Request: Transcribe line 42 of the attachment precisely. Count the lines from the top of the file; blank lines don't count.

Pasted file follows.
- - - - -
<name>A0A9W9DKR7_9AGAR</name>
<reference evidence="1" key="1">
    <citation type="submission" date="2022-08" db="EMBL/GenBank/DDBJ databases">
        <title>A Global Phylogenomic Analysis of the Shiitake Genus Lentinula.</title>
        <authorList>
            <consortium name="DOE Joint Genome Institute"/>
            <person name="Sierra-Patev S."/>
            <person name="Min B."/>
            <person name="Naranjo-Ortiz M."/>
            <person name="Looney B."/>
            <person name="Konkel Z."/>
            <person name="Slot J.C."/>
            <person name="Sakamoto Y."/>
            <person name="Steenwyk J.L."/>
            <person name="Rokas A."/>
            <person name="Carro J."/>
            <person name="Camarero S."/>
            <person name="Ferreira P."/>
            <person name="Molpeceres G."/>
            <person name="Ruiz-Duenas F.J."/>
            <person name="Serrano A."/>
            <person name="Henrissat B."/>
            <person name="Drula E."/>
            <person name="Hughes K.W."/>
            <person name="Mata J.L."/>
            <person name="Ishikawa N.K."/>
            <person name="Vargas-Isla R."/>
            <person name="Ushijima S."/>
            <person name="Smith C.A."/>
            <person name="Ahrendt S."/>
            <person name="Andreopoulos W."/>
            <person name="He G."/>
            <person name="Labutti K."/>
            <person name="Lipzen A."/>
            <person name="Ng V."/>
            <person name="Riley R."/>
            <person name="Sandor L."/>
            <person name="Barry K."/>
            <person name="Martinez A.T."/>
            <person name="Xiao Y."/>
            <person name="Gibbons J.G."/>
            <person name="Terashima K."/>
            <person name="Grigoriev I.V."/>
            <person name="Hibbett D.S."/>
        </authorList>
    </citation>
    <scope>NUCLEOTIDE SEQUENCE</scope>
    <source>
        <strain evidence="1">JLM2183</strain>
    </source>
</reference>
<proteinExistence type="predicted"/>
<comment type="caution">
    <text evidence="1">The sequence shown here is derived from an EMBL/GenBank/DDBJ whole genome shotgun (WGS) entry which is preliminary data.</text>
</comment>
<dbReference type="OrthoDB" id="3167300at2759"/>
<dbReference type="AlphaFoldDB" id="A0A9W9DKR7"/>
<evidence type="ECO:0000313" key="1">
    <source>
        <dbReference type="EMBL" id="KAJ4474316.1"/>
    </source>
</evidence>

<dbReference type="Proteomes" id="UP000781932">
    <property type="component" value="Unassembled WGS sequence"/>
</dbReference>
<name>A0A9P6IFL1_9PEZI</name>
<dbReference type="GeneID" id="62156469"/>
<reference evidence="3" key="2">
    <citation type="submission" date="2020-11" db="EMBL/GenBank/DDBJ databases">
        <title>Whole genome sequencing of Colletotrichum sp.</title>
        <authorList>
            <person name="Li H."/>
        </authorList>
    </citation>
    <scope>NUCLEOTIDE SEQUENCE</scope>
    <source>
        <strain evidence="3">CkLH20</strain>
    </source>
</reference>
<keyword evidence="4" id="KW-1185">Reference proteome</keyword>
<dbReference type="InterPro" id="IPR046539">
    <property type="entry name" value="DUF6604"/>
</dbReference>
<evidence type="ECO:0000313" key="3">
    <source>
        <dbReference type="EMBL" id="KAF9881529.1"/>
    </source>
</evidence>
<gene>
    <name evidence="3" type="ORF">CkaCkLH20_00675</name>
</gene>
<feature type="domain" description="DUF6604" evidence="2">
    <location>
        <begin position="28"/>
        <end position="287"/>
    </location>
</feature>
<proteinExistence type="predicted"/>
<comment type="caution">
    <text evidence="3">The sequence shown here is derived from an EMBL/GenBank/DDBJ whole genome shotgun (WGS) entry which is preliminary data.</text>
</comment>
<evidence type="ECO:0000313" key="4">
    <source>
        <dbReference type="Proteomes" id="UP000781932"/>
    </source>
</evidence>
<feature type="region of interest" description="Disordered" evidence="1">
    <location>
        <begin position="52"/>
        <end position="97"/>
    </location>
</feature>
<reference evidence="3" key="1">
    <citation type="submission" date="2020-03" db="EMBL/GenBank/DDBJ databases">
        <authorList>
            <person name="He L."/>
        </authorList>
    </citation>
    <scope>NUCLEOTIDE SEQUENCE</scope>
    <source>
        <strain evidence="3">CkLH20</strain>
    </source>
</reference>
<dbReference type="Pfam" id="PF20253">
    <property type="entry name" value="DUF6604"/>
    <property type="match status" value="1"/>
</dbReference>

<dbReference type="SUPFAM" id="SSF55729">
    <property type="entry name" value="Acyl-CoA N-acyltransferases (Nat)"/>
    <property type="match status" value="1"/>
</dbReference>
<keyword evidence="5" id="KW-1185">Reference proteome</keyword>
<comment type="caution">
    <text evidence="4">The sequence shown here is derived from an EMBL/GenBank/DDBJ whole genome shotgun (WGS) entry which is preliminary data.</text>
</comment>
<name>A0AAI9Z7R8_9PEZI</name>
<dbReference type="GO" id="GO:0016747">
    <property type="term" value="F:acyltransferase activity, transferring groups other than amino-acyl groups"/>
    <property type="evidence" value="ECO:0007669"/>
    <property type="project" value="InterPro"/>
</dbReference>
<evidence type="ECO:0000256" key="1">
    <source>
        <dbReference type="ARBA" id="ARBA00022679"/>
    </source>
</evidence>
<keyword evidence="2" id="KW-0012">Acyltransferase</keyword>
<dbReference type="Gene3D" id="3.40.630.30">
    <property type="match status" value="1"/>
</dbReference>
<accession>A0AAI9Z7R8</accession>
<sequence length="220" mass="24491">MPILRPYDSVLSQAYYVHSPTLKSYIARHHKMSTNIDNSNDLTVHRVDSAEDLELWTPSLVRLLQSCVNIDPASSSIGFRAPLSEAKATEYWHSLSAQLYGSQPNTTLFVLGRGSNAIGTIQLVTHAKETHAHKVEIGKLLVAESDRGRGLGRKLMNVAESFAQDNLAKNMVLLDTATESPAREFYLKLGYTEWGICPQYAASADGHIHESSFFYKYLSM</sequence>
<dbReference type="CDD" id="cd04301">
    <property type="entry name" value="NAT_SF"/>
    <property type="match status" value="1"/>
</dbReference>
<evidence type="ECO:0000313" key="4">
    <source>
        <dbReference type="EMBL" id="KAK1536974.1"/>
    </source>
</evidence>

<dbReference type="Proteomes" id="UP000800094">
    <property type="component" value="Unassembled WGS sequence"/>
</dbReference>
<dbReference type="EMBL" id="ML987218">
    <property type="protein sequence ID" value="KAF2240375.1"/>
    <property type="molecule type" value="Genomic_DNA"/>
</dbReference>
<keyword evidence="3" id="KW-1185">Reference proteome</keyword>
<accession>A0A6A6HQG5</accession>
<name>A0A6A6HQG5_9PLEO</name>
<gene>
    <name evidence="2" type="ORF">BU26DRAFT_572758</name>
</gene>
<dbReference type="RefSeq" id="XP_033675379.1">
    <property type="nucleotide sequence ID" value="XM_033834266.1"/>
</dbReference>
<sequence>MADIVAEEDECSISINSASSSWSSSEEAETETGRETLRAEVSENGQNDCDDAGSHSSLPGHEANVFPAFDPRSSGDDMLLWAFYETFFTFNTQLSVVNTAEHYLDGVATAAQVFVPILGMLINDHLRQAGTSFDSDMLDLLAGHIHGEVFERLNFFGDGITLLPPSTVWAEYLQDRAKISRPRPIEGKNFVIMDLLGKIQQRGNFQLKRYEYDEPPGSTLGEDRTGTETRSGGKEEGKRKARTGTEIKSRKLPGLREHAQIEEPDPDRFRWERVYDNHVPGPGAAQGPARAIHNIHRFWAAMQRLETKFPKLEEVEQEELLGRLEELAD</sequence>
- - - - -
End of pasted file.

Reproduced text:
            <person name="Terashima K."/>